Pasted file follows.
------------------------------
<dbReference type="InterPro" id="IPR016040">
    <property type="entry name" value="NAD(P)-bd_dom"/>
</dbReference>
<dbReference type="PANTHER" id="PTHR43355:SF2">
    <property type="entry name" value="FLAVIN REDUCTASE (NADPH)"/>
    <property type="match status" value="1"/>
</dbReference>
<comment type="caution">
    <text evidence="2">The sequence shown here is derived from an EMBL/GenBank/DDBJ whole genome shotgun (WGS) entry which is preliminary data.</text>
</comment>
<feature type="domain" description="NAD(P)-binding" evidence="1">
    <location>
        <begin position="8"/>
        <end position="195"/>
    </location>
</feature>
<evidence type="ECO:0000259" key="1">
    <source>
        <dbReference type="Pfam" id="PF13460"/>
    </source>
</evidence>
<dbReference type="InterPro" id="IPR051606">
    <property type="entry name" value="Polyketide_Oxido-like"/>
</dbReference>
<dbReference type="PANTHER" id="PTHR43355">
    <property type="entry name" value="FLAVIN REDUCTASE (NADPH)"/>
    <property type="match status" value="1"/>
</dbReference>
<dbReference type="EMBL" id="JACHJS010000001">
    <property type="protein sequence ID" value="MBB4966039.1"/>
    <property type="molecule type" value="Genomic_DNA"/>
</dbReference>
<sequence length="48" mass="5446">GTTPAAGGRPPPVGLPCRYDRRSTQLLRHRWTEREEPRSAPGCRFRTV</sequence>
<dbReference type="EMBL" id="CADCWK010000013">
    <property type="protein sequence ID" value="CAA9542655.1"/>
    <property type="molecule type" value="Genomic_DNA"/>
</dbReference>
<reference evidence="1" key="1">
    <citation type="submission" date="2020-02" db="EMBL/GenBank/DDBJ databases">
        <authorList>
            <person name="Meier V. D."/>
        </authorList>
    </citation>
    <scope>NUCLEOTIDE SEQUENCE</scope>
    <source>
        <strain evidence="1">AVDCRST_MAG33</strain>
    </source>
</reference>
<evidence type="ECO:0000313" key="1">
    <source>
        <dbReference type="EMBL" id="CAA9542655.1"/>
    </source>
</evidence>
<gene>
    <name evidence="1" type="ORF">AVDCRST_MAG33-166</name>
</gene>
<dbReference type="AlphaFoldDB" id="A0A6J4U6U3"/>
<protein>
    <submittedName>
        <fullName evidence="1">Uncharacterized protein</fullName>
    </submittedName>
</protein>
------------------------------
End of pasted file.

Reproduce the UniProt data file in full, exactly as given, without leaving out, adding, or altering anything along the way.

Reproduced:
<dbReference type="InterPro" id="IPR016040">
    <property type="entry name" value="NAD(P)-bd_dom"/>
</dbReference>
<dbReference type="PANTHER" id="PTHR43355:SF2">
    <property type="entry name" value="FLAVIN REDUCTASE (NADPH)"/>
    <property type="match status" value="1"/>
</dbReference>
<comment type="caution">
    <text evidence="2">The sequence shown here is derived from an EMBL/GenBank/DDBJ whole genome shotgun (WGS) entry which is preliminary data.</text>
</comment>
<feature type="domain" description="NAD(P)-binding" evidence="1">
    <location>
        <begin position="8"/>
        <end position="195"/>
    </location>
</feature>
<evidence type="ECO:0000259" key="1">
    <source>
        <dbReference type="Pfam" id="PF13460"/>
    </source>
</evidence>
<dbReference type="InterPro" id="IPR051606">
    <property type="entry name" value="Polyketide_Oxido-like"/>
</dbReference>
<dbReference type="PANTHER" id="PTHR43355">
    <property type="entry name" value="FLAVIN REDUCTASE (NADPH)"/>
    <property type="match status" value="1"/>
</dbReference>
<dbReference type="EMBL" id="JACHJS010000001">
    <property type="protein sequence ID" value="MBB4966039.1"/>
    <property type="molecule type" value="Genomic_DNA"/>
</dbReference>
<sequence length="48" mass="5446">GTTPAAGGRPPPVGLPCRYDRRSTQLLRHRWTEREEPRSAPGCRFRTV</sequence>
<dbReference type="EMBL" id="CADCWK010000013">
    <property type="protein sequence ID" value="CAA9542655.1"/>
    <property type="molecule type" value="Genomic_DNA"/>
</dbReference>
<reference evidence="1" key="1">
    <citation type="submission" date="2020-02" db="EMBL/GenBank/DDBJ databases">
        <authorList>
            <person name="Meier V. D."/>
        </authorList>
    </citation>
    <scope>NUCLEOTIDE SEQUENCE</scope>
    <source>
        <strain evidence="1">AVDCRST_MAG33</strain>
    </source>
</reference>
<evidence type="ECO:0000313" key="1">
    <source>
        <dbReference type="EMBL" id="CAA9542655.1"/>
    </source>
</evidence>
<gene>
    <name evidence="1" type="ORF">AVDCRST_MAG33-166</name>
</gene>
<dbReference type="AlphaFoldDB" id="A0A6J4U6U3"/>
<protein>
    <submittedName>
        <fullName evidence="1">Uncharacterized protein</fullName>
    </submittedName>
</protein>